Living with chronic illness and finding ways to make your life better requires an approach that is both realistic and positive. “Wait,” you might think, “How does one use chronic illness to better their life?” It is possible.
My Coping Strategies
Here are the five ways I have used chronic illness to improve my own life.
1. I allowed myself to grieve and heal.
I recognized that grief is just as important as healing. I allowed myself to grieve the loss of being healthy and having an identity of good health. I have mourned and I have permitted myself to feel denial, anger, frustration and sadness. I knew all these emotions were an important part of working towards healing and finding a better quality of life despite chronic illness.
I also learned that healing is both physical and emotional. Often times, we need more than just medicine to help our bodies get to a better state of health. Having a meaningful and rewarding life often requires recognizing that healing is all around us. We must allow ourselves to heal by connecting to nature, to God or with people who can help us to rebuild our inner strength and mend our souls.
2. I chose to appreciate life.
Having had my life changed by chronic illness in my early 30s, I know all too well the value of appreciating all life has to offer. Former President John F. Kennedy once said, “As we express our gratitude, we must never forget that the highest appreciation is not to utter words, but to live by them.” I know that even if I cannot find a reason to appreciate chronic illness, I can still appreciate the ways that it has changed my life for the better. This is because chronic illness becomes a way of life that allows you to see what really matters, how important loved ones are and how to find blessings in the smallest of life’s gifts.
3. I chose to accept what I could not control and to control what I could.
I have allowed myself to accept that chronic illness is just one part of my life. Accepting it does not mean I hate my life or that I give in to my diagnoses. It means that I choose to feel my emotions about my illnesses while I work to manage my health and enjoy a different, yet good quality of life. I have learned that by building acceptance for what is out my hands and for being compassionate towards my experiences, I can redevelop myself. Moreover, I have found strength I never knew I had before.
Living with chronic illness may have closed some doors for me but it has also brought with it many unanticipated opportunities. Further, it has allowed me to take inventory of the standards I set for myself and of the goals I strive to achieve. I know what is important in my life and how to commit myself towards my goals. Last, I am well aware of the possibility of unexpected stress or medical problems that may arise and interfere with my ambitions. In being conscious to potential problems, I am able to better accept what I cannot control and to better control what I can.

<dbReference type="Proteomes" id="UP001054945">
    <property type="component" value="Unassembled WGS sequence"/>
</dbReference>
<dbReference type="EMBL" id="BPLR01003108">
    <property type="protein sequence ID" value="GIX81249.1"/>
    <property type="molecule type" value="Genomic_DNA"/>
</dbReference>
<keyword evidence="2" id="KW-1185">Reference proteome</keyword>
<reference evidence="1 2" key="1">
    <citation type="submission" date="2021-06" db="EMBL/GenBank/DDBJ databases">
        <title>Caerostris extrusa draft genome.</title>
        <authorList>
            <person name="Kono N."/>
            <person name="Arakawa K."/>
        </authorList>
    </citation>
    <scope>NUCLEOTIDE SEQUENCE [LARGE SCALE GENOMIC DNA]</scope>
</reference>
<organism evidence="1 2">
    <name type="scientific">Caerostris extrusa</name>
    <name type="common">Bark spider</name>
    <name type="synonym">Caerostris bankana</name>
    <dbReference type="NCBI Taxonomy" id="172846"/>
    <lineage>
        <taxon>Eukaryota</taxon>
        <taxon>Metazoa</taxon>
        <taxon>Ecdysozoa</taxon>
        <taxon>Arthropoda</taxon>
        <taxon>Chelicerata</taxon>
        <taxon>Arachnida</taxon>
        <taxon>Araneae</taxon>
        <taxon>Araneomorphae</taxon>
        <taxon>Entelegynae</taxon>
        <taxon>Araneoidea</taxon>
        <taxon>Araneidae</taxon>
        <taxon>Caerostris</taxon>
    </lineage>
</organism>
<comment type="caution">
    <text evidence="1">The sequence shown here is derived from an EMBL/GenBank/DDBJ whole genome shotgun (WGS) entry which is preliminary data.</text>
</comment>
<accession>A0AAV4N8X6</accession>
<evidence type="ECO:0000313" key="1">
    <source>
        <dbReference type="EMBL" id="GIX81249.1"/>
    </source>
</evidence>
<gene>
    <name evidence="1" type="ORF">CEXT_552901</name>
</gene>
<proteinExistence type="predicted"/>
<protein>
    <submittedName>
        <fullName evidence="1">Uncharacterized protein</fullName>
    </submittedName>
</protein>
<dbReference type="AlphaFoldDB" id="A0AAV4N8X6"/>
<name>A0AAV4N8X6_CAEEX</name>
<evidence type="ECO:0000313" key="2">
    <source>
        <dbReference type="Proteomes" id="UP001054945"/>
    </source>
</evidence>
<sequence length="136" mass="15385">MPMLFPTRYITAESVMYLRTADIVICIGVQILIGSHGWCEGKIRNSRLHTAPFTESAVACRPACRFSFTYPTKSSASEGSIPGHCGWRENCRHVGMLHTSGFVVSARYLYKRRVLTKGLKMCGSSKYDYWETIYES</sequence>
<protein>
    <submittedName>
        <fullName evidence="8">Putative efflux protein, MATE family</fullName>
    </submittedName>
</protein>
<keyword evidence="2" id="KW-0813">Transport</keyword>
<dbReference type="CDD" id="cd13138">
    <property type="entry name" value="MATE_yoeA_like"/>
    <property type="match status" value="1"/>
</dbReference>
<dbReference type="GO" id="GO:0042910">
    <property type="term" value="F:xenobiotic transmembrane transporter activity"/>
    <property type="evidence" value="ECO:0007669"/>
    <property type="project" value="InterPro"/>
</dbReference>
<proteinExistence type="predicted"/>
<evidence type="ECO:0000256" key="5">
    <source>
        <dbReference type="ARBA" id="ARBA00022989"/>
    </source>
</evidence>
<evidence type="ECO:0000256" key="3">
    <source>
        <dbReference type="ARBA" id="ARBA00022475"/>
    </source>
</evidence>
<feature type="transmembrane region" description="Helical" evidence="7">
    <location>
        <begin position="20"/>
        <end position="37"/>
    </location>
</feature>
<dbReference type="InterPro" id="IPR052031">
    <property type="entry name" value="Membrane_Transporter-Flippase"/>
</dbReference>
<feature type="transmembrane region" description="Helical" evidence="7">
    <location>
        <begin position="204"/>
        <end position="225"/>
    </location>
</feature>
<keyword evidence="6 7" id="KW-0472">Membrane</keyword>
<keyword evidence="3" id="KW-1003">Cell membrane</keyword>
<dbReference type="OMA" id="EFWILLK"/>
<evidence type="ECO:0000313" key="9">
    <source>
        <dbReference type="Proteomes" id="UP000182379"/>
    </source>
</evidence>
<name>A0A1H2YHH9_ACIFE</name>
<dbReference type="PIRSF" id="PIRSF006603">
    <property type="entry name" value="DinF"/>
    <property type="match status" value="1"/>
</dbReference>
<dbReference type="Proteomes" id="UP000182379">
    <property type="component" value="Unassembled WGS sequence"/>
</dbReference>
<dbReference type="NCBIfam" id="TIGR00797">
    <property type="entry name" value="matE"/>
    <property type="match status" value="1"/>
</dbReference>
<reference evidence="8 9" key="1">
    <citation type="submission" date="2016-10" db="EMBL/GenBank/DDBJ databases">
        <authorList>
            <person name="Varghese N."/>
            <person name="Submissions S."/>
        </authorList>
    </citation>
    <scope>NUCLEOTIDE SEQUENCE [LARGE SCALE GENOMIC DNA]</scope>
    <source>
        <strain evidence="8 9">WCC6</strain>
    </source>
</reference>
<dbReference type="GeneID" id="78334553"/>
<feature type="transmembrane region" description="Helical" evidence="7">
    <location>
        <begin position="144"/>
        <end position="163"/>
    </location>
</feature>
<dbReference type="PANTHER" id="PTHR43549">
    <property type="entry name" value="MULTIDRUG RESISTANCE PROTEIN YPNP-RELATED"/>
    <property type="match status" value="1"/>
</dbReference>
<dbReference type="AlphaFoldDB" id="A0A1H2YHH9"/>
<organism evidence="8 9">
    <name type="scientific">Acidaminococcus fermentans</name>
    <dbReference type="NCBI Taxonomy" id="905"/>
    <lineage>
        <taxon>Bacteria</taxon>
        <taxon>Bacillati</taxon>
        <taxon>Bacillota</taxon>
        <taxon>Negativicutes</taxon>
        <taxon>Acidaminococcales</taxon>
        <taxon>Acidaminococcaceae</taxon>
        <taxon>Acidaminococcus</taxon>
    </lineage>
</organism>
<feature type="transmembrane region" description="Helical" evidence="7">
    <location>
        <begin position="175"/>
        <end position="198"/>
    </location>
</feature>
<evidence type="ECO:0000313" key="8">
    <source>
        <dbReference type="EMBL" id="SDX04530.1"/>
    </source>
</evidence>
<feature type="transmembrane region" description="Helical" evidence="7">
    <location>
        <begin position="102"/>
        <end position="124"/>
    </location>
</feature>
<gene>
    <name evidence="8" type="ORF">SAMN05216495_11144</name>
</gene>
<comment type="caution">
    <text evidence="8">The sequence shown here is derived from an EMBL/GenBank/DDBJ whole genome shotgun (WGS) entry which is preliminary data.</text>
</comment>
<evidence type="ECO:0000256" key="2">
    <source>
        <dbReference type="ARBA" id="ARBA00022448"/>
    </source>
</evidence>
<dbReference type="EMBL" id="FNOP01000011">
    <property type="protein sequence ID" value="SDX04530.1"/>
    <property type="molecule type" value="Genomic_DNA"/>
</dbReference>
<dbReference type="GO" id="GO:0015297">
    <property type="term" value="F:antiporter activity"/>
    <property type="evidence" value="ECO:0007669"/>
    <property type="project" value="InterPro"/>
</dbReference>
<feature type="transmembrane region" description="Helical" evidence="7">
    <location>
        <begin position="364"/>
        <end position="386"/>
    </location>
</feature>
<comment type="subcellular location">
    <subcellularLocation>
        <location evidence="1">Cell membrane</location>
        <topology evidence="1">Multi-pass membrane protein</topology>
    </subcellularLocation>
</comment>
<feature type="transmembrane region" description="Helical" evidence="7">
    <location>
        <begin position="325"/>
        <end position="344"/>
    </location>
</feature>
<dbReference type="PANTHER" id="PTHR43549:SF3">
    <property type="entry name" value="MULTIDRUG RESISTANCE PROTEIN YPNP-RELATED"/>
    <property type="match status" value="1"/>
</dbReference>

4. I took control of my health.
While I recognize that my body and health are mine, chronic illness has, on numerous occasions, made me feel like a victim of circumstance. Self-pity does not make anything better and I was not able to truly take control of my health until I came upon this realization. If you are not getting a proper diagnosis or your medications are not working, it is your responsibility to do what is best for you. After all, taking charge of your wellbeing is the key to happiness and healing.
5. I reached out and served others.
I made a choice from day one to reach out so that I did not feel isolated. There are countless individuals who understood my fears and challenges and who have a wealth of knowledge and experience to offer. Deciding to reach out is your choice alone and it is something no one else can do for you. There are numerous support groups in your local community and online which offer a connection to support and resources for working towards a better quality of life despite chronic illness.
I also choose to serve others struggling with similar challenges brought upon by chronic illness. In doing so, I found that my own burden of feeling alone was lessened and I was creating new friendships and strengthening old ones. By finding ways to help others in your local community, online, and/or your church, you can make a difference in your life and the lives of others. As you share and help, your love and compassion will increase and you will find that your own trials are easier to bear.
Bettering Your Life
Tough times bring out the worst and the best in all of us. Choosing to allow chronic illness to better us is winning half the battle. In reality, none of us can change our circumstances, but we can choose to decide what living well and being better means to us.
Originally posted at Arthritis Connect.